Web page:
How to Ask the IRS for More Time to File Your Tax Return
The new extension procedure is simpler
Once upon a time, you could request a second extension of time to file your personal income tax return with the Internal Revenue Service. Not anymore. Your request for an automatic extension of time will grant you an extra six months to file your taxes, but that's your one and only chance to ask for a bit of a reprieve.
It's not as bad as it sounds. The amount of extra time you get works out just the same as it did in the old days, and you only have to ask once now rather than twice.
You don't have to remember to go back and tap the IRS on the shoulder a second time.
The Old Procedure
Under the old extension procedure, you could request an automatic four-month extension followed by a two-month second extension. Form 2688 was used to request the second extension, but that's obsolete now and is no longer used.
Now you need only file Form 4868 to get the additional six months all at once.
Americans Living Out of the Country
Americans living in other countries can sometimes request additional time beyond the six-month extension to October 15, but they must still file an additional form. They must file for the first extension, then file Form 2350. This is used to request additional time to file Form 1040 so you can qualify for the foreign earned income exclusion. The IRS explains this special procedure and the circumstances under which it can be useful.
What Happens When You File an Extension?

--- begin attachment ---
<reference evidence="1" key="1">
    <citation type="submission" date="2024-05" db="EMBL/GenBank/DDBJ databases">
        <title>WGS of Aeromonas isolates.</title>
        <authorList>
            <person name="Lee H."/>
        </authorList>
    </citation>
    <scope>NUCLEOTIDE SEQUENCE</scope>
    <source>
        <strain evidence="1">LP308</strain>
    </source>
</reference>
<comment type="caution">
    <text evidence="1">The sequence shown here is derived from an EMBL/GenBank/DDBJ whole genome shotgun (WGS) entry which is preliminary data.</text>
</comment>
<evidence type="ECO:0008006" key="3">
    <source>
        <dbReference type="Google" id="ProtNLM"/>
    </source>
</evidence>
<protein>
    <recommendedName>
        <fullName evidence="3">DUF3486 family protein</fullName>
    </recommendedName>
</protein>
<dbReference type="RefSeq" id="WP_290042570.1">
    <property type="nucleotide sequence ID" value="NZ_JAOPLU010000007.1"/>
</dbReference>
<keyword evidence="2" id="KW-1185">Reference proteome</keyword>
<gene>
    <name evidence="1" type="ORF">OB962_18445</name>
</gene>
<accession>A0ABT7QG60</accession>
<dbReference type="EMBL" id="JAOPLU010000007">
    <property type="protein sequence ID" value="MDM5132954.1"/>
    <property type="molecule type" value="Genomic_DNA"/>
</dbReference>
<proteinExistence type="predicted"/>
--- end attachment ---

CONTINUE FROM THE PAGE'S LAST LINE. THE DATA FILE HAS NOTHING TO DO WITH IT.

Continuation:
Filing an extension is one of the simpler tax challenges you'll ever encounter.
But before you do it, you should understand exactly what it does and what it doesn't do.
The deadline for filing your 2017 personal tax return is April 17, 2018. April 15 is a Sunday, and Monday, April 16 is Emancipation Day which is recognized as a holiday in Washington D.C. So in 2018, you get two extra days right there.
When you file Form 4868, the IRS will automatically extend your filing deadline by six months...less those two extra days you got in the first place. It's that simple. Your new deadline to file a tax return will be October 15, 2018. You don't get to pick up that Sunday and the holiday too at the other end of the line.
But—and this is a big but—tax payments for the 2017 tax year are still due by April 17, 2018. An extension doesn't give you additional time to pay. The IRS will charge interest and sometimes even penalties on tax payments made after April 17.
Here's How to File
First, create a rough draft of your tax return. You're not going to file it. You just want an idea whether you expect a refund or you might owe taxes.
Now download Form 4868, Application for Automatic Extension of Time To File U.S. Individual Income Tax Return from the IRS website. Fill it out. If you owe taxes, write a check for the approximate amount of money you think you'll owe.
If you use tax preparation software, these programs will almost invariably file Form 1868 for you, often at no charge.
If you owe taxes, mail the extension form with your check. Here's a list of mailing addresses for sending Form 4868 to the IRS.
If you don't owe taxes, just mail the form. You can also go to the IRS Direct Pay website and submit payment there.
If you don't electronically file the form with tax preparation software, your extension must be postmarked on or before the April 17, 2018 deadline. Remember—this date only applies to 2017 tax returns. April 15 is normally the deadline in other years.
It's a good idea to send the extension form by certified mail with return receipt requested. This provides proof that you did indeed mail your extension request and when you did so, as well as proof that the IRS received the form.
If you file your extension online, make sure that you do so before midnight on the deadline day. It takes from five to 20 minutes or so to file the extension online, so give yourself enough time to finish before midnight.